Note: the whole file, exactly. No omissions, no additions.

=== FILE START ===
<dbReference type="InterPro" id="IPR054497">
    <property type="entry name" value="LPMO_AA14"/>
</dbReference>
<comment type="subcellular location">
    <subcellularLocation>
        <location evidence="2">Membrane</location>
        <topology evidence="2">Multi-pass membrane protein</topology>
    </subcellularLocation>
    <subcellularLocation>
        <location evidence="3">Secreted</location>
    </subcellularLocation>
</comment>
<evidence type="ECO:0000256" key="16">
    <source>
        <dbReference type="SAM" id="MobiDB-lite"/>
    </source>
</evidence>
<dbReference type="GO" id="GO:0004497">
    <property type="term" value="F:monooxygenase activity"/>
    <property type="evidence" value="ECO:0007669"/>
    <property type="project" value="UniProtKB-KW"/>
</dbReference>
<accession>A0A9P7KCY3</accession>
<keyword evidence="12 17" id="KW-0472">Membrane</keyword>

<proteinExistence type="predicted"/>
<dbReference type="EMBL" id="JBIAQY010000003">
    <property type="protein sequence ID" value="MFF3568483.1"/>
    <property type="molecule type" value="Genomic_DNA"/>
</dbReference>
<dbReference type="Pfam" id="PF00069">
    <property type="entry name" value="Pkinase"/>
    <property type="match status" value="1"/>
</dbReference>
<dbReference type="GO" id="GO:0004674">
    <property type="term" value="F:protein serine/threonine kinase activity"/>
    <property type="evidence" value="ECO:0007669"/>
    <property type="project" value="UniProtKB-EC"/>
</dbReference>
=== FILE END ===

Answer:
<dbReference type="InterPro" id="IPR054497">
    <property type="entry name" value="LPMO_AA14"/>
</dbReference>
<comment type="subcellular location">
    <subcellularLocation>
        <location evidence="2">Membrane</location>
        <topology evidence="2">Multi-pass membrane protein</topology>
    </subcellularLocation>
    <subcellularLocation>
        <location evidence="3">Secreted</location>
    </subcellularLocation>
</comment>
<evidence type="ECO:0000256" key="16">
    <source>
        <dbReference type="SAM" id="MobiDB-lite"/>
    </source>
</evidence>
<dbReference type="GO" id="GO:0004497">
    <property type="term" value="F:monooxygenase activity"/>
    <property type="evidence" value="ECO:0007669"/>
    <property type="project" value="UniProtKB-KW"/>
</dbReference>
<accession>A0A9P7KCY3</accession>
<keyword evidence="12 17" id="KW-0472">Membrane</keyword>

<proteinExistence type="predicted"/>
<dbReference type="EMBL" id="JBIAQY010000003">
    <property type="protein sequence ID" value="MFF3568483.1"/>
    <property type="molecule type" value="Genomic_DNA"/>
</dbReference>
<dbReference type="Pfam" id="PF00069">
    <property type="entry name" value="Pkinase"/>
    <property type="match status" value="1"/>
</dbReference>
<dbReference type="GO" id="GO:0004674">
    <property type="term" value="F:protein serine/threonine kinase activity"/>
    <property type="evidence" value="ECO:0007669"/>
    <property type="project" value="UniProtKB-EC"/>
</dbReference>